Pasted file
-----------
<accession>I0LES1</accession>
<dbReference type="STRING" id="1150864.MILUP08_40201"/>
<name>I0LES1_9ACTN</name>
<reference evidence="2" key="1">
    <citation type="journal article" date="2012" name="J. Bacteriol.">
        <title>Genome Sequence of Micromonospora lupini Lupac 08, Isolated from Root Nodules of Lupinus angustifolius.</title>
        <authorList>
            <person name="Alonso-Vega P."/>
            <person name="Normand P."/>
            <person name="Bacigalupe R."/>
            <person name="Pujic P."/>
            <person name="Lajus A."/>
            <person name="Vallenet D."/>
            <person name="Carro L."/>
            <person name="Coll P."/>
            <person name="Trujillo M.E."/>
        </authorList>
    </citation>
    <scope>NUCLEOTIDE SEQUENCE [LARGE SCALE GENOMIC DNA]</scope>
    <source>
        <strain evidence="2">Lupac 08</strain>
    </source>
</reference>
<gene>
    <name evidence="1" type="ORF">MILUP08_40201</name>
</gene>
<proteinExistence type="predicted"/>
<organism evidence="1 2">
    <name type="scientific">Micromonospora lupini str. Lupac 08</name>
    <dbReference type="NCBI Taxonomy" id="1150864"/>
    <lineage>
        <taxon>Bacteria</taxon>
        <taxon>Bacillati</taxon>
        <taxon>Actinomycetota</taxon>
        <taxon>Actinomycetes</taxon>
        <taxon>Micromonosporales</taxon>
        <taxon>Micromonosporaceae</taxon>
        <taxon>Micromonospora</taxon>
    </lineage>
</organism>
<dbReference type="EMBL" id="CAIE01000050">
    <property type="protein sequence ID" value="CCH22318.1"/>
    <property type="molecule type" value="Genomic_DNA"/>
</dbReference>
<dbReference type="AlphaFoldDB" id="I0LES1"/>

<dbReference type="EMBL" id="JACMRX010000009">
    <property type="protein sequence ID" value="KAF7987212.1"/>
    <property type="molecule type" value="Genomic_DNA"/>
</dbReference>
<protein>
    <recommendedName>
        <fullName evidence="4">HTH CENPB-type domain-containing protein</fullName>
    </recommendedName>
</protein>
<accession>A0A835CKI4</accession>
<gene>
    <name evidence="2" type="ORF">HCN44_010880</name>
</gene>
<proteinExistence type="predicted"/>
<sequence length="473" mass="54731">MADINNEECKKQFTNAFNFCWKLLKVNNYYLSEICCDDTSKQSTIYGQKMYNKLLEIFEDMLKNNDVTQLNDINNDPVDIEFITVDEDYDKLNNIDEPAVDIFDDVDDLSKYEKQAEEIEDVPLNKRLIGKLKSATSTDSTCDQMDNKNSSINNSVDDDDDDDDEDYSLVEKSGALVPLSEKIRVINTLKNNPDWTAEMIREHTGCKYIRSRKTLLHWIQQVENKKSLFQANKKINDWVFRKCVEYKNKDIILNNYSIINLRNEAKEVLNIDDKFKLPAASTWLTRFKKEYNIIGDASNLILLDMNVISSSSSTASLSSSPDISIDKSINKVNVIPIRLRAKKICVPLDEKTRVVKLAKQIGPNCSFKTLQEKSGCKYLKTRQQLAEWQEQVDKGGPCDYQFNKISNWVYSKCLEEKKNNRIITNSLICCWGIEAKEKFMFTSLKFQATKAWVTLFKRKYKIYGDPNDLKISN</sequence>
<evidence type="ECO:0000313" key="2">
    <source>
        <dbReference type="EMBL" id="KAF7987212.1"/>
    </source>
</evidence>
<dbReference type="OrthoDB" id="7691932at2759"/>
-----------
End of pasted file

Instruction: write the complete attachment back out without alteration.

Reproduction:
<accession>I0LES1</accession>
<dbReference type="STRING" id="1150864.MILUP08_40201"/>
<name>I0LES1_9ACTN</name>
<reference evidence="2" key="1">
    <citation type="journal article" date="2012" name="J. Bacteriol.">
        <title>Genome Sequence of Micromonospora lupini Lupac 08, Isolated from Root Nodules of Lupinus angustifolius.</title>
        <authorList>
            <person name="Alonso-Vega P."/>
            <person name="Normand P."/>
            <person name="Bacigalupe R."/>
            <person name="Pujic P."/>
            <person name="Lajus A."/>
            <person name="Vallenet D."/>
            <person name="Carro L."/>
            <person name="Coll P."/>
            <person name="Trujillo M.E."/>
        </authorList>
    </citation>
    <scope>NUCLEOTIDE SEQUENCE [LARGE SCALE GENOMIC DNA]</scope>
    <source>
        <strain evidence="2">Lupac 08</strain>
    </source>
</reference>
<gene>
    <name evidence="1" type="ORF">MILUP08_40201</name>
</gene>
<proteinExistence type="predicted"/>
<organism evidence="1 2">
    <name type="scientific">Micromonospora lupini str. Lupac 08</name>
    <dbReference type="NCBI Taxonomy" id="1150864"/>
    <lineage>
        <taxon>Bacteria</taxon>
        <taxon>Bacillati</taxon>
        <taxon>Actinomycetota</taxon>
        <taxon>Actinomycetes</taxon>
        <taxon>Micromonosporales</taxon>
        <taxon>Micromonosporaceae</taxon>
        <taxon>Micromonospora</taxon>
    </lineage>
</organism>
<dbReference type="EMBL" id="CAIE01000050">
    <property type="protein sequence ID" value="CCH22318.1"/>
    <property type="molecule type" value="Genomic_DNA"/>
</dbReference>
<dbReference type="AlphaFoldDB" id="I0LES1"/>

<dbReference type="EMBL" id="JACMRX010000009">
    <property type="protein sequence ID" value="KAF7987212.1"/>
    <property type="molecule type" value="Genomic_DNA"/>
</dbReference>
<protein>
    <recommendedName>
        <fullName evidence="4">HTH CENPB-type domain-containing protein</fullName>
    </recommendedName>
</protein>
<accession>A0A835CKI4</accession>
<gene>
    <name evidence="2" type="ORF">HCN44_010880</name>
</gene>
<proteinExistence type="predicted"/>
<sequence length="473" mass="54731">MADINNEECKKQFTNAFNFCWKLLKVNNYYLSEICCDDTSKQSTIYGQKMYNKLLEIFEDMLKNNDVTQLNDINNDPVDIEFITVDEDYDKLNNIDEPAVDIFDDVDDLSKYEKQAEEIEDVPLNKRLIGKLKSATSTDSTCDQMDNKNSSINNSVDDDDDDDDEDYSLVEKSGALVPLSEKIRVINTLKNNPDWTAEMIREHTGCKYIRSRKTLLHWIQQVENKKSLFQANKKINDWVFRKCVEYKNKDIILNNYSIINLRNEAKEVLNIDDKFKLPAASTWLTRFKKEYNIIGDASNLILLDMNVISSSSSTASLSSSPDISIDKSINKVNVIPIRLRAKKICVPLDEKTRVVKLAKQIGPNCSFKTLQEKSGCKYLKTRQQLAEWQEQVDKGGPCDYQFNKISNWVYSKCLEEKKNNRIITNSLICCWGIEAKEKFMFTSLKFQATKAWVTLFKRKYKIYGDPNDLKISN</sequence>
<evidence type="ECO:0000313" key="2">
    <source>
        <dbReference type="EMBL" id="KAF7987212.1"/>
    </source>
</evidence>
<dbReference type="OrthoDB" id="7691932at2759"/>